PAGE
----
AN intelligence report circulating a day before President Benigno Aquino III’s State of the Nation Address alleged that a new movement called “Resign Aquino Now” was being launched by the Guardian Strike Force Inc., but one of the former generals who was linked to the movement dismissed the report as foolishness.
A retired military officer told the Manila Standard that the report said the RAN was supposed to join the anti-Aquino rallies on SONA day, but the group shelved the plan for unknown reasons.
The report purportedly mentioned the names of retired military generals such as Danilo Lim and Manuel Cacanando as among those who were leading the movement.
But Lim, who served in the Aquino administration’s Bureau of Customs, dismissed the report as unfounded foolishness.
“Kalokohan iyan [That’s foolishness],” Lim told Manila Standard in a text message. “Hindi na dapat patulan iyan. Wala akong nakitang ganyan. Bwisit talaga yang mga gumagawa ng kwentong ganyan [That report should not be paid any attention. I do not see anything like that. The ones making up those stories are really jerks].”
Cacanando had not replied to calls or text messages at press time.
Some military intelligence officials were baffled by the inclusion of Lim, a supporter of President Aquino, in the alleged movement.
“Sir Danny would not get himself involved in this type of activity,” said Chief Supt. Benjamin Magalong, director of the Criminal Investigation and Detection Group at the Philippine National Police.
“It looks like someone is floating the idea hoping that it will generate some reactions among the uniformed personnel. Despite the DAP (Disbursement Acceleration Fund) issues, this administration is still far better than the previous one,” he added.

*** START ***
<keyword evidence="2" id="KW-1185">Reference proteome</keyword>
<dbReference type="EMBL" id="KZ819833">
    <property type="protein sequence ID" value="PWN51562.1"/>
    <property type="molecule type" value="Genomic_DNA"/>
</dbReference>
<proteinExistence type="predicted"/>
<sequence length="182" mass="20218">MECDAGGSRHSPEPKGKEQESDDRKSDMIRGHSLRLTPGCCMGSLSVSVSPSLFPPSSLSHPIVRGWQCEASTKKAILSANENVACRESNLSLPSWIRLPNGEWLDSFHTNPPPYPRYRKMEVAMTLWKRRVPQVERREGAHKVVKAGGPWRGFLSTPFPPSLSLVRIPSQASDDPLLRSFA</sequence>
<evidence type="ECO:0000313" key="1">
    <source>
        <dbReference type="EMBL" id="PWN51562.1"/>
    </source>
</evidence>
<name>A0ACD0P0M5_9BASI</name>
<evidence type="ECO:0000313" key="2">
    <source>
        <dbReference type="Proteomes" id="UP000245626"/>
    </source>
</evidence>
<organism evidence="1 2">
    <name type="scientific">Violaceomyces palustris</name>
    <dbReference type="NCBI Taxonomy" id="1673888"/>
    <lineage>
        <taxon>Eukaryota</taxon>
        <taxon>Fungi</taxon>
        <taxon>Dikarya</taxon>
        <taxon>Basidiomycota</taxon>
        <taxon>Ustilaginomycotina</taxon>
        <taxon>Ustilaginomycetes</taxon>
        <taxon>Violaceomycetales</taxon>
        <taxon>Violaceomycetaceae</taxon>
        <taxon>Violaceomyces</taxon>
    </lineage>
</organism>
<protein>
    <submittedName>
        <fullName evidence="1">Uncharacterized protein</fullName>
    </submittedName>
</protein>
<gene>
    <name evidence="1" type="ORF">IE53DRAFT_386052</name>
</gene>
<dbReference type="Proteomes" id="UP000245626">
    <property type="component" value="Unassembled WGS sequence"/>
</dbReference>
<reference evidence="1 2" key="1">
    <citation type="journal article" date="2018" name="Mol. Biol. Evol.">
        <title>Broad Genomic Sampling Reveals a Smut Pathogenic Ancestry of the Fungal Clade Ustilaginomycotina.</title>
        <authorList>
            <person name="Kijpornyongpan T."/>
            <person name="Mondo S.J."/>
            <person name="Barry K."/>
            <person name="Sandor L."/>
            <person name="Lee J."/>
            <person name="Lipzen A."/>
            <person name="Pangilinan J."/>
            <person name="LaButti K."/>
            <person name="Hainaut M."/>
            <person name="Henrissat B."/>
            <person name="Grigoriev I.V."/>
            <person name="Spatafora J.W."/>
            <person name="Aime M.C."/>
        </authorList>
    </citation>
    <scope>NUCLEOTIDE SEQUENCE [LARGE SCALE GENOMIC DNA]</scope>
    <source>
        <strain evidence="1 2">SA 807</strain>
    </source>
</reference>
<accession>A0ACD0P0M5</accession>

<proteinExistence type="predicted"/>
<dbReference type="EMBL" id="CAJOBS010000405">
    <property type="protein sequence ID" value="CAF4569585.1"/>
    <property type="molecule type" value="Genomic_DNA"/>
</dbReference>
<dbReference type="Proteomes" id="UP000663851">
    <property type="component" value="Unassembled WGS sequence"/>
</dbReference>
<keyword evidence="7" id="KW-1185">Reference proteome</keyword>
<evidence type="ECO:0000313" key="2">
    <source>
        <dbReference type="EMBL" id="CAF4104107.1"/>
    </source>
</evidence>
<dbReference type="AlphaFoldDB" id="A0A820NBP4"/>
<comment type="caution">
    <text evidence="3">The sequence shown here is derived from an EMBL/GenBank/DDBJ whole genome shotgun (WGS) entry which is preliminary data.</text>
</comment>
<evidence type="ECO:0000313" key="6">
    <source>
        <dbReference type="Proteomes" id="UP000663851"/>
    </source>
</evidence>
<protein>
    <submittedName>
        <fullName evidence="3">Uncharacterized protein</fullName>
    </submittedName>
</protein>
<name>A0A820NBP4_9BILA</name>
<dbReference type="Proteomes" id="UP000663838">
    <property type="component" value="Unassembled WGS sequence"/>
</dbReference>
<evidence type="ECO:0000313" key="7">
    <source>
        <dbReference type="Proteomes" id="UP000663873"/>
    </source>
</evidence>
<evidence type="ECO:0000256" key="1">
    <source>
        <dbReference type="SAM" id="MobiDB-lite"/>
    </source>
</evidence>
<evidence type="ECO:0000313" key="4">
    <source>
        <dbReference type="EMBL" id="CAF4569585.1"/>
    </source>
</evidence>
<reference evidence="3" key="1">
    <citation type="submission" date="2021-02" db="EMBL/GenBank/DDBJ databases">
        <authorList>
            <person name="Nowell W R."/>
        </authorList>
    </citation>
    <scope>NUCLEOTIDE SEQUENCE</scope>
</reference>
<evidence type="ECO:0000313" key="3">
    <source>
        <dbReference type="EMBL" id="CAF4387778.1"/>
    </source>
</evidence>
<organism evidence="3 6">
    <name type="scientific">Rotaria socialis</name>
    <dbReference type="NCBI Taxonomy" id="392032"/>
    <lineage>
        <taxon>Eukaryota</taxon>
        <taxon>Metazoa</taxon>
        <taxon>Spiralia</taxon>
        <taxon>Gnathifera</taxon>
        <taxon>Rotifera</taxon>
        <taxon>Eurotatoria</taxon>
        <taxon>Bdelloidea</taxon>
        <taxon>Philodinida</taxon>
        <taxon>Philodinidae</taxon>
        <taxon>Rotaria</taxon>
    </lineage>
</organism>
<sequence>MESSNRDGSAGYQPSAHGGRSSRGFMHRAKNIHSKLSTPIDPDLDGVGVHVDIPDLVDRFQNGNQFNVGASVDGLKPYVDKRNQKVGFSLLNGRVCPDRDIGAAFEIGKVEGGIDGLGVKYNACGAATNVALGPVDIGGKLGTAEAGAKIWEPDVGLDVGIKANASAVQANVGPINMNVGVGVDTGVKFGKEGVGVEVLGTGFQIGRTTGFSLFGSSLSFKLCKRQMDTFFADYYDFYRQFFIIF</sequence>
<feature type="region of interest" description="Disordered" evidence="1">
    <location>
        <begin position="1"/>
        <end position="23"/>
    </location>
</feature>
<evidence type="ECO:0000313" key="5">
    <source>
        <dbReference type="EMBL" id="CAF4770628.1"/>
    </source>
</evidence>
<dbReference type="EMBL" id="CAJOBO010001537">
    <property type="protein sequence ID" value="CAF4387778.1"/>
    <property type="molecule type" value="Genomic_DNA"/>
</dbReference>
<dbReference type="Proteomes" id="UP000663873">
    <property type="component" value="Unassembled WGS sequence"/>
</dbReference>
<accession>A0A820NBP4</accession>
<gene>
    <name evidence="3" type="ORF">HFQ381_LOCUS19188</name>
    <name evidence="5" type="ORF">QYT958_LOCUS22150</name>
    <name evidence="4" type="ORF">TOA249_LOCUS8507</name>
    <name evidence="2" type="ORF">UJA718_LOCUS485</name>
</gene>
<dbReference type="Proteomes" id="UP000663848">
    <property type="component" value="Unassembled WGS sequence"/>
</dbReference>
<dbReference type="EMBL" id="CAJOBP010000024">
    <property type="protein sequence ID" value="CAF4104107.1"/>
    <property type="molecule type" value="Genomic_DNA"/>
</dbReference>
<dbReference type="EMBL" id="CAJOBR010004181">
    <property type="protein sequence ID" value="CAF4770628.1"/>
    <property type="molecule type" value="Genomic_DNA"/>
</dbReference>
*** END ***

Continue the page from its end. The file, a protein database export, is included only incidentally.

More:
Presidential spokesman Edwin Lacierda said the Palace would not bother with the revelations from Senator Antonio Trillanes IV, who first claimed that retired generals with links to former President Gloria Arroyo were plotting against the Aquino government.
“We are not concerned about it,” Lacierda said.
“One of the components if you want to launch a coup is the attempt to convince the men and women in active service. There are no reports of restiveness amongst the rank-and-file of the Armed Forces of the Philippines,” Lacierda added.
Armed Forces chief Gen. Gregorio Pio Catapang said the chain of command remained united and said there were no intelligence reports of any coup plot.
Logistical movements from the north to the south of Luzon during the night further fueled the talk of a coup, but the military said these were authorized movements.
“We apologize if we alarmed anyone, but these movements are necessary for the administrative and logistical support for our troops,” said Col. Ramon Zagala from Camp Aquinaldo.
He said the logistics movements came from the Southern Luzon Command based in Lucena City, Quezon and the Northern Luzon Command in Tarlac City, Tarlac.
The military supplies were brought to the Army Support Command in Fort Bonifacio, Taguig City.